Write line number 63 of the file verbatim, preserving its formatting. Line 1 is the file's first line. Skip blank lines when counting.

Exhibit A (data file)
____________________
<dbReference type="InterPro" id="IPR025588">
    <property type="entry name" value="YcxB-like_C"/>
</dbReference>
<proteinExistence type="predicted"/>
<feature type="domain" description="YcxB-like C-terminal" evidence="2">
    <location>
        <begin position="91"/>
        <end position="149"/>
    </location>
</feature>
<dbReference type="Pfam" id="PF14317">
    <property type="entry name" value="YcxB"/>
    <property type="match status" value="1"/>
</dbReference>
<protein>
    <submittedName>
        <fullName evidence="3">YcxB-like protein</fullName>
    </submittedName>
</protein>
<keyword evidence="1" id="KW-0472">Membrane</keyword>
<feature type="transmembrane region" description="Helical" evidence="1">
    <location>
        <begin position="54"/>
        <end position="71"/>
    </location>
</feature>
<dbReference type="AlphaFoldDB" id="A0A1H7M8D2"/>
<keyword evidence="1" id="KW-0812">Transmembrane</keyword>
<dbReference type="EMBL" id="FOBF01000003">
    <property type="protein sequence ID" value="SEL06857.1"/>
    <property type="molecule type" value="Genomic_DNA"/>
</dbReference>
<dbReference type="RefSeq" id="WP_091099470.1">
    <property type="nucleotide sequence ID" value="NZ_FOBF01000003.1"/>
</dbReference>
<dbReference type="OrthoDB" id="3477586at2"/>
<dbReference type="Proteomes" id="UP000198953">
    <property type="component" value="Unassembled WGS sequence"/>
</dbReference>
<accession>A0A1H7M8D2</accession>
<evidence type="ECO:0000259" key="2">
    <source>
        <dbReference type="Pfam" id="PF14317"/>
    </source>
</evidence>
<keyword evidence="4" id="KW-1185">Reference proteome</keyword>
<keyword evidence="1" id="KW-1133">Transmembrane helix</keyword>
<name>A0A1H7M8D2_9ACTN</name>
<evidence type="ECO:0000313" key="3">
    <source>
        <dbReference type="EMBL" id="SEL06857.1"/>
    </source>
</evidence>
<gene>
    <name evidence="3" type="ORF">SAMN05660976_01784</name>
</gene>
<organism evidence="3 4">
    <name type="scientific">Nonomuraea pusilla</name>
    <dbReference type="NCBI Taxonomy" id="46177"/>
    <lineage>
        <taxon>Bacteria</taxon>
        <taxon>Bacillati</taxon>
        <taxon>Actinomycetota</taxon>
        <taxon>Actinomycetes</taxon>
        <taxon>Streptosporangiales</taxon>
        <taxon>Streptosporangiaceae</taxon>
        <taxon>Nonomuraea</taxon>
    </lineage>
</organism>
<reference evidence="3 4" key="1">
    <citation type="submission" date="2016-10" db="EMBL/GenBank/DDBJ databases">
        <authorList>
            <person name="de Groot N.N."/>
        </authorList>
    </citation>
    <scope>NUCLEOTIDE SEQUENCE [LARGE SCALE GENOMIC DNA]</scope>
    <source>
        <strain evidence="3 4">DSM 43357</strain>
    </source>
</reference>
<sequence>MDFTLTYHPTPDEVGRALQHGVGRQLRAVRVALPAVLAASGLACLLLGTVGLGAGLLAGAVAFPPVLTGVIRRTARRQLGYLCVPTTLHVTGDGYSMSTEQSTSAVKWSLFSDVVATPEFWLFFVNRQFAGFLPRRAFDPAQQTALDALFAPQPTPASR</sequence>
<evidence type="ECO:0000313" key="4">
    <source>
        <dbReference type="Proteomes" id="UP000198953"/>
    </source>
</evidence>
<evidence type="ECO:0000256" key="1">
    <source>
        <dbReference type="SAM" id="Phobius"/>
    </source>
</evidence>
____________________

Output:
        <taxon>Actinomycetota</taxon>